Sunday, November 6, 2011

Library of the Early Mind

The closest I have come to watching Library of the Early Mind was during the American Library Association's Annual Conference in New Orleans. Due to a scheduling conflict, I missed the screening. I'm almost over it.

After months of checking The Library of the Early Mind's blog for screening information and updates, the post I most anticipated appeared yesterday.

We are now accepting reservations for DVDs of Library of the Early Mind, which will be available for purchase as of December 1, 2011. As we begin to fulfill DVD orders, we will give priority to those who have reserved in advance and paid in full.

We’ve priced the DVD of Library of the Early Mind at one amount of US$30 for both consumers and institutions, recognizing that libraries, schools, and universities are finding it harder to allocate funds for more typical educational pricing of $150 to $200, which would represent a sum covering the use of a DVD for patron loans or multiple showings. Our general price of US$30 is in the range of “consumer” pricing for independent films.

We hope the pricing will allow you to enjoy and share the film. We encourage consumers looking to view the film individually to consider our online digital rental, priced at US$4.99 (available later in November). We also encourage educators to consider using the digital rental to have students view the film outside classroom time. It helps reflect the educational usage we support and also helps us recover our production costs.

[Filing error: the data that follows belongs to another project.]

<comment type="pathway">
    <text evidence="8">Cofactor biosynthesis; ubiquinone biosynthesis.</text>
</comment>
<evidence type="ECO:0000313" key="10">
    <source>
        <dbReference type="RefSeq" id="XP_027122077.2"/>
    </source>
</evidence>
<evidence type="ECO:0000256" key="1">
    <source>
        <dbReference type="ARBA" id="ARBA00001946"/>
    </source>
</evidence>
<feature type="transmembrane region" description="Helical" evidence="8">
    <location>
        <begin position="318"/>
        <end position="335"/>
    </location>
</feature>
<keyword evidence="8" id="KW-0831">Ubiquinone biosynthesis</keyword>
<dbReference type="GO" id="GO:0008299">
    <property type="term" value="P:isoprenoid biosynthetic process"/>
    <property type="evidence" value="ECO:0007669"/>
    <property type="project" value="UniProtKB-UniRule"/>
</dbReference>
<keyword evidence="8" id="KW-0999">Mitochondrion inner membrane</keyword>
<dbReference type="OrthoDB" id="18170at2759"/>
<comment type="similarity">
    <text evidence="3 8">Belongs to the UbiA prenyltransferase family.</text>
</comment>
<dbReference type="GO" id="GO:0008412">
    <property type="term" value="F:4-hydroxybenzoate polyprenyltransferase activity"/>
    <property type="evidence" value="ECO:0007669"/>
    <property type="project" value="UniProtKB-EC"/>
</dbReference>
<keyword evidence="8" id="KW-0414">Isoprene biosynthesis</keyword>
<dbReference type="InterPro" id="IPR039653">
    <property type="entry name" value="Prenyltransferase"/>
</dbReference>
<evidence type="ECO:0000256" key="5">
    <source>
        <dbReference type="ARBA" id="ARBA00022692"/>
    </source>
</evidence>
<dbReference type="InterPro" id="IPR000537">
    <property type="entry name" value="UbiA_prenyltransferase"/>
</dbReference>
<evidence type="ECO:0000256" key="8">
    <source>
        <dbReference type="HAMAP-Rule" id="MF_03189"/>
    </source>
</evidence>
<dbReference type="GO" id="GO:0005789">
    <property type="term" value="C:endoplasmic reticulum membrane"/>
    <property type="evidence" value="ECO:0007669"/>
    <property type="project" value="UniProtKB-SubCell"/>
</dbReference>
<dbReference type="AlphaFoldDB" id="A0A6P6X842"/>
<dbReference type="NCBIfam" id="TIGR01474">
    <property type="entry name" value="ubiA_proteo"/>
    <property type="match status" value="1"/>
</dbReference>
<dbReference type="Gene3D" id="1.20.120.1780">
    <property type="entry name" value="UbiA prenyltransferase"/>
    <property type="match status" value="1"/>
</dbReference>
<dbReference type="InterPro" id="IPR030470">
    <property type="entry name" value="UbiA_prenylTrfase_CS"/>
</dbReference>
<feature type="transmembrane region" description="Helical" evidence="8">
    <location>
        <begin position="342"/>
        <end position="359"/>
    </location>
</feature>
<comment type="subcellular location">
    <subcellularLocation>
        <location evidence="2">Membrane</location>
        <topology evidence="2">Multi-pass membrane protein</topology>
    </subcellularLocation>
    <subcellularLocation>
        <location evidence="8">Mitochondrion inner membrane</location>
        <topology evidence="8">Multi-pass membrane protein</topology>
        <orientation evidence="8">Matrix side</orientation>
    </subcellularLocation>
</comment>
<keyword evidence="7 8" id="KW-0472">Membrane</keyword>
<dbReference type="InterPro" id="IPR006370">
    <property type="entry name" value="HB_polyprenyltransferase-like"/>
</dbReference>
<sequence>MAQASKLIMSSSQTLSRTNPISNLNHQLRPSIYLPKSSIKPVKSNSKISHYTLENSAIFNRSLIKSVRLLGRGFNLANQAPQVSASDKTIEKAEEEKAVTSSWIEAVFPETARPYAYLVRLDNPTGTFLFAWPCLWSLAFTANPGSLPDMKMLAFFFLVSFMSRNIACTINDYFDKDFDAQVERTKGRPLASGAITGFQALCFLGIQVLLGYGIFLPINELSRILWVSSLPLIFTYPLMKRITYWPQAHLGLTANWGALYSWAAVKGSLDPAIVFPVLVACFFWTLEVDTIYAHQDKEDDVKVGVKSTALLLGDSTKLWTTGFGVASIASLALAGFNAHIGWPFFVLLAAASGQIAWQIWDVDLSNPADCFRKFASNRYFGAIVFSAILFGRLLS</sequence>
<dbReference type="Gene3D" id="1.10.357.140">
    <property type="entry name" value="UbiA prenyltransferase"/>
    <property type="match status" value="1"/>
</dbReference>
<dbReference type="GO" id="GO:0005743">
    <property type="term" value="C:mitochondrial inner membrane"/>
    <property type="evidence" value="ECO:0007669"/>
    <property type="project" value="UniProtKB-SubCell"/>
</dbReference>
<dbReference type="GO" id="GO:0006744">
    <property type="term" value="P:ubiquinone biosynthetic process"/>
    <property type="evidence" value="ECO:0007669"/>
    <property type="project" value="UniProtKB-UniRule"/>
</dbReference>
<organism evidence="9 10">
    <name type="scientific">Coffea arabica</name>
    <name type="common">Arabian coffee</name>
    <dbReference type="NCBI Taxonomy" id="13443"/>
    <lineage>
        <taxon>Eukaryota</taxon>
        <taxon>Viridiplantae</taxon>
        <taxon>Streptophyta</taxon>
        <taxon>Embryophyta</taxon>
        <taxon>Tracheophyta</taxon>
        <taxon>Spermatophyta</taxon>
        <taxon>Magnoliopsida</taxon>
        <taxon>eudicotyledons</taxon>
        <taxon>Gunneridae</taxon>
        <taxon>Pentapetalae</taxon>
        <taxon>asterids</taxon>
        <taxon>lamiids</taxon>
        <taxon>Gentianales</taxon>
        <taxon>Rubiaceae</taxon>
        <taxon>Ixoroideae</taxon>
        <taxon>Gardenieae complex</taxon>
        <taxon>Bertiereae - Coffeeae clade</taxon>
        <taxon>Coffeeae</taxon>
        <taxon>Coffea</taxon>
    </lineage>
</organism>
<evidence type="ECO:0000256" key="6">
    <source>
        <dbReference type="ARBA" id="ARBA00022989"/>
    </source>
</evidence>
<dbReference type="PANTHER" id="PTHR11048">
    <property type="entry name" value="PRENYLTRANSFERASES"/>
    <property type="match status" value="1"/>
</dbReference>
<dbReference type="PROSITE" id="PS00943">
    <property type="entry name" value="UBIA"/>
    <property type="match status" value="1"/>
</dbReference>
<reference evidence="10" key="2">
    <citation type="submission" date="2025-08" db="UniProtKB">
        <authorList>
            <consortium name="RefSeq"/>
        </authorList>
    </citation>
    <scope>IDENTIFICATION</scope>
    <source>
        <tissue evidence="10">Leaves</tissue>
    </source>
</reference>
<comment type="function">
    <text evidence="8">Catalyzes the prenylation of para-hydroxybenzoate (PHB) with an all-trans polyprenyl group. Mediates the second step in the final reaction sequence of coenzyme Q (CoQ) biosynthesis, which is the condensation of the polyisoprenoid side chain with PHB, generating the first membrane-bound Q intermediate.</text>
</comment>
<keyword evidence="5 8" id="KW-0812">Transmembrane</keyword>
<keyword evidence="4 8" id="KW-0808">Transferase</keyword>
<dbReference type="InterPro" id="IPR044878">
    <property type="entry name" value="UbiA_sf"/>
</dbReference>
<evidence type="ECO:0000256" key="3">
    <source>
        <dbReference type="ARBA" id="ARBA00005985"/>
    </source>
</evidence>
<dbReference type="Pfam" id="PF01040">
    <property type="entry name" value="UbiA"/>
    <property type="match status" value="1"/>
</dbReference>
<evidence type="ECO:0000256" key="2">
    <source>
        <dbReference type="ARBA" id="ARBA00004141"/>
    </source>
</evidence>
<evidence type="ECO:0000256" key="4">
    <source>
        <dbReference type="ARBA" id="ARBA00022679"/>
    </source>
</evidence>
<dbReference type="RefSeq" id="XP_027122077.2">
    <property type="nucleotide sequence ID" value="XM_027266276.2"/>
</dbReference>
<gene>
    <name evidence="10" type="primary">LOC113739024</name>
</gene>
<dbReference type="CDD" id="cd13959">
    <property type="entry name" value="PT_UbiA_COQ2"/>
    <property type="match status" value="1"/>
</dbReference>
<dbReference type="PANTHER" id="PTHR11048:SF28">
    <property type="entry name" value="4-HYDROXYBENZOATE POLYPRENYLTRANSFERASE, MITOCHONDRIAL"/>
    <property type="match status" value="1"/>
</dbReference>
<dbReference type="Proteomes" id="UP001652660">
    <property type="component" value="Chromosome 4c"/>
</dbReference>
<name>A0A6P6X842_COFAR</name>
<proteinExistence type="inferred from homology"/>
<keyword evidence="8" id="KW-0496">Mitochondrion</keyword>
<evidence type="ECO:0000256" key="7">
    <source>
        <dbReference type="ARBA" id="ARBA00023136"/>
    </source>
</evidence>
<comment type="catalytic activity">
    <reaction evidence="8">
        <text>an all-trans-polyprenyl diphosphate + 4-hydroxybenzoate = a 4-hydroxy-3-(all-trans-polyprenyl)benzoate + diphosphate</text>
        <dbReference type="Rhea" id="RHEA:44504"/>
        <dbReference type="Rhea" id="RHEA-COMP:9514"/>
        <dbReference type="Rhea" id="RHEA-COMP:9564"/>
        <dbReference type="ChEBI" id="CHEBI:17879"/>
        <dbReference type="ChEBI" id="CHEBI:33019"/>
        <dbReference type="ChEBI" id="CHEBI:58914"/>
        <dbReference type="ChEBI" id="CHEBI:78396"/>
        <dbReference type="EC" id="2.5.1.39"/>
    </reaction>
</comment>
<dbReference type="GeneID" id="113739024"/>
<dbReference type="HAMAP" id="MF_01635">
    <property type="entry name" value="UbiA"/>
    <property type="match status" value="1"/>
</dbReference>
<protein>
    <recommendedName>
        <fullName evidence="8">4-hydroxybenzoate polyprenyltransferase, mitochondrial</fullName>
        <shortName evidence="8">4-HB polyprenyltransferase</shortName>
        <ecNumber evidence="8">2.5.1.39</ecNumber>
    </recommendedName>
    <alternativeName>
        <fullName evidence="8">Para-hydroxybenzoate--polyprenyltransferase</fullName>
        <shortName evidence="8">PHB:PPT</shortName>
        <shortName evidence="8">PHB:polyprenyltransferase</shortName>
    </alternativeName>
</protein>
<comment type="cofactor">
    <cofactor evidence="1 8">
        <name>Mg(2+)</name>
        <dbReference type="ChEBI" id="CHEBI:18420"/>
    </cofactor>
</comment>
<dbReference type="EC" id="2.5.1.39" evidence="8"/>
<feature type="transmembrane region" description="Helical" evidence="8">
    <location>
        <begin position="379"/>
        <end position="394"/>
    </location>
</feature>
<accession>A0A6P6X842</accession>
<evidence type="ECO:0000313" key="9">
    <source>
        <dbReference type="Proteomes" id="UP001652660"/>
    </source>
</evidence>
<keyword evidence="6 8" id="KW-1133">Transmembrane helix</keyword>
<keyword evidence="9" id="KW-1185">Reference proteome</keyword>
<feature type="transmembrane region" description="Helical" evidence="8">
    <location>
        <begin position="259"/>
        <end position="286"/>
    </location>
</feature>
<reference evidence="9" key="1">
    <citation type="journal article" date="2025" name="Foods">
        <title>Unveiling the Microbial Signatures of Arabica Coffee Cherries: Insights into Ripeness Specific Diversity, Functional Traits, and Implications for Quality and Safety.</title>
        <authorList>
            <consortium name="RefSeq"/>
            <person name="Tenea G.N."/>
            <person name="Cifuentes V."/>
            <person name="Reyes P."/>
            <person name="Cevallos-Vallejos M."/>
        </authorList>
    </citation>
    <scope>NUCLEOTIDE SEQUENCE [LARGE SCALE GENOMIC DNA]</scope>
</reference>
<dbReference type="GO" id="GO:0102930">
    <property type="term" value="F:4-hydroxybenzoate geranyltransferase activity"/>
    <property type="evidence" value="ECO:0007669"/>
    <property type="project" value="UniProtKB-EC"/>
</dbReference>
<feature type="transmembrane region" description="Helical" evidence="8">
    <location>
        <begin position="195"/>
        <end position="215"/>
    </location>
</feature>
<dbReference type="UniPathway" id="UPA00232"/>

For more information about how to reserve your copy, please click here.

*Information taken from here.


  1. I saw this WONDERFUL documentary when I was on the faculty of the New England SCBWI conference. And, like you, I've been waiting (less than) patiently for it's release. Can't wait to buy a copy and share it with the critique group I run. Wahoo!

  2. Lucky me: I got to watch it just last night, thanks to our Seattle SCBWI. I thought it intriguing -- loved hearing from people I adore like Lois Lowry, David Small's openness was heart-wrenching, and Jerry Pinkney's kindness radiated off the screen and into our hearts -- but I left wondering what it was really about. The director said he'd started off with one idea and ended up somewhere else. This is a daily occurrence for writers! I thought the film was a great example of what can happen when we hang on to the things that spring-boarded us into a story but no longer truly fit the story as it has evolved.